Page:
Chlorine gas is poisonous, and exposure can lead to chronic and even fatal illness. Understanding the toxic effect of chlorine gas is important for preventive measures and for recognition when a person is affected. Exposure to the gas usually occurs in industrial settings, but chemical spills, landfills and toxic wastes can also expose just about anyone to the toxic gas.
Respiratory Tract Irritant
Chlorine gas is very dangerous to the respiratory tract. Inhalation of chlorine gas in high concentrations results in liquid droplets of chlorine entering the body. This can cause bronchitis and fluid within the lungs, or pulmonary edema. Acute amounts of the gas results in the onset of pulmonary edema within a two-day period. Exposure can cause other non-fatal symptoms like coughing, breathing difficulty and chest tightness. Vomiting, spitting up blood, skin discoloration are other symptoms. Reactive Airways Dysfunction Syndrome, which produces asthma-like reactions, can result as well.
Gas exposure to the eyes causes a severe reaction. Burning, stinging, and irritation will result shortly after. Redness of the eye is a common symptom associated with exposure to chlorine gas. High concentration of chlorine gas exposure will result in watering of the eyes. Chlorine in its gas form is less toxic than in its liquid form. Liquid particles of the chlorine within the gas can cause permanent eye damage including frostbite of the eye, eye burns in the first and second degree, and blindness.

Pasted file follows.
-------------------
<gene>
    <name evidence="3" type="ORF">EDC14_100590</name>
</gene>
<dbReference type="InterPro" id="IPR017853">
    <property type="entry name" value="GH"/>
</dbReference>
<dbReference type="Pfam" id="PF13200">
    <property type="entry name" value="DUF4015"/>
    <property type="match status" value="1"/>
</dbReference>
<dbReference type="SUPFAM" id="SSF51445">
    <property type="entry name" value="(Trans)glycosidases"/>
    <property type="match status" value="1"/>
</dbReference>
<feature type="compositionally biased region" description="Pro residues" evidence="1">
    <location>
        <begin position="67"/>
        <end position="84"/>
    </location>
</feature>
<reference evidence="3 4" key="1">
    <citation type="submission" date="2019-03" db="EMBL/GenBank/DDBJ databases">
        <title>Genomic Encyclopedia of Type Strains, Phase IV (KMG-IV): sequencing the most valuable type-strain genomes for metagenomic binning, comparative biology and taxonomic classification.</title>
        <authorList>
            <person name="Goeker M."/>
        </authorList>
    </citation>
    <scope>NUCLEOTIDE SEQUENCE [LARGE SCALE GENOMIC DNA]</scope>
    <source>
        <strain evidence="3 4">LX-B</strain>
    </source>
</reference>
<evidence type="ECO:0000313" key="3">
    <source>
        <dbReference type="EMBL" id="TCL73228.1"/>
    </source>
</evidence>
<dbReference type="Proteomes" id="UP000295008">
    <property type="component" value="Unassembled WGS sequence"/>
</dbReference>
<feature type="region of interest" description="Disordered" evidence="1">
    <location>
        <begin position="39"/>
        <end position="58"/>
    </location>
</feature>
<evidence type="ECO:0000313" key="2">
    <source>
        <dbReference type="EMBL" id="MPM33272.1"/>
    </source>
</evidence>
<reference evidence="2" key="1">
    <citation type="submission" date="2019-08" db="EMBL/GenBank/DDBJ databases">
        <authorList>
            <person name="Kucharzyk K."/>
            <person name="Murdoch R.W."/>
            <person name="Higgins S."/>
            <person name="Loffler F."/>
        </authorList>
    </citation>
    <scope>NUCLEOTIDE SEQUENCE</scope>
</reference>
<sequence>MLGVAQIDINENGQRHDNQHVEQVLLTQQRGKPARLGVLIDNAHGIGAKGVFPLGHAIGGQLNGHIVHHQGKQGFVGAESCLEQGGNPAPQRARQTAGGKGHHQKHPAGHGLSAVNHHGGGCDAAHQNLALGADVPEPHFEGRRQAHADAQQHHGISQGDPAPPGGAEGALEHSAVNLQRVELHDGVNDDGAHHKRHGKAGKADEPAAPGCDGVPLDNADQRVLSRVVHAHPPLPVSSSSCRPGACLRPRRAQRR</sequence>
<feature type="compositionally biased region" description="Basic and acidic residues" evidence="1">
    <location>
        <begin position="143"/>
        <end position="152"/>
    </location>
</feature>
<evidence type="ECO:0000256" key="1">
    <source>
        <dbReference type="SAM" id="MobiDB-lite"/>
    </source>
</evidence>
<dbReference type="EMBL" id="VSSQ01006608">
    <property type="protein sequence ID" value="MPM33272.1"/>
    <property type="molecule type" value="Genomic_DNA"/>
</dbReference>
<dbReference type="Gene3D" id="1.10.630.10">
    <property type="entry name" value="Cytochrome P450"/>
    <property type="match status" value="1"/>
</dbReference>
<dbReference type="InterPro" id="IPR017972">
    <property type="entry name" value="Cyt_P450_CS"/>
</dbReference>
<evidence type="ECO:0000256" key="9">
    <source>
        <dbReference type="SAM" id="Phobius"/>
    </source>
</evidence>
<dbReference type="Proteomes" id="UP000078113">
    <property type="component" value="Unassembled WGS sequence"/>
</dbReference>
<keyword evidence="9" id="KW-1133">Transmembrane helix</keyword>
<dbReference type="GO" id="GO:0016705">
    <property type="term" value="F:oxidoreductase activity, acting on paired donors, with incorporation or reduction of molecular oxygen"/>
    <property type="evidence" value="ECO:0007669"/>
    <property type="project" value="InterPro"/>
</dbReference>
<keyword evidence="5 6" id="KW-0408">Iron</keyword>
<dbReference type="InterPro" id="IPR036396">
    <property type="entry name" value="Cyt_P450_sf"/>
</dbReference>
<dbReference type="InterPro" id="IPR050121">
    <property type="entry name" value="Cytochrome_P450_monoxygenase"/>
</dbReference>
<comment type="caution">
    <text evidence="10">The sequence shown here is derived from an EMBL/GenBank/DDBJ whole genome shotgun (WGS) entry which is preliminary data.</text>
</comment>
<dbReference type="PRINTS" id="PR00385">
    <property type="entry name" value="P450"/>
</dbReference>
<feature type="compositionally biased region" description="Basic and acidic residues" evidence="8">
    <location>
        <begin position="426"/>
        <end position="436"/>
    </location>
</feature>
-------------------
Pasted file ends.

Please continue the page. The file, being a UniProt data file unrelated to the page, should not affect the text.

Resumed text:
Mouth and Throat Irritant
Chlorine gas exposure within the mouth and throat causes coughing and throat and mouth dryness. Breathing difficulty and chronic coughing will only result at high concentrations of chlorine gas. Headache, vomiting and fainting occur after a long exposure at high concentrations.
Skin exposed to chlorine gas can become frostbitten. The gas fuses into the skin cells and under the epidermal layer. Symptoms include prickling and an itching sensation. Numbness around the exposed and affected skin will develop. In severe exposure cases, the gas will cause a burning sensation and eventual tissue death. If the skin cells do survive the initial or chronic chlorine gas exposure, it can take on a yellow or waxy appearance.
About the Author
Alex Said is a science writer whose work has been featured in several online databases as well as government brochures. Said holds a Bachelor of Science from University of Toronto.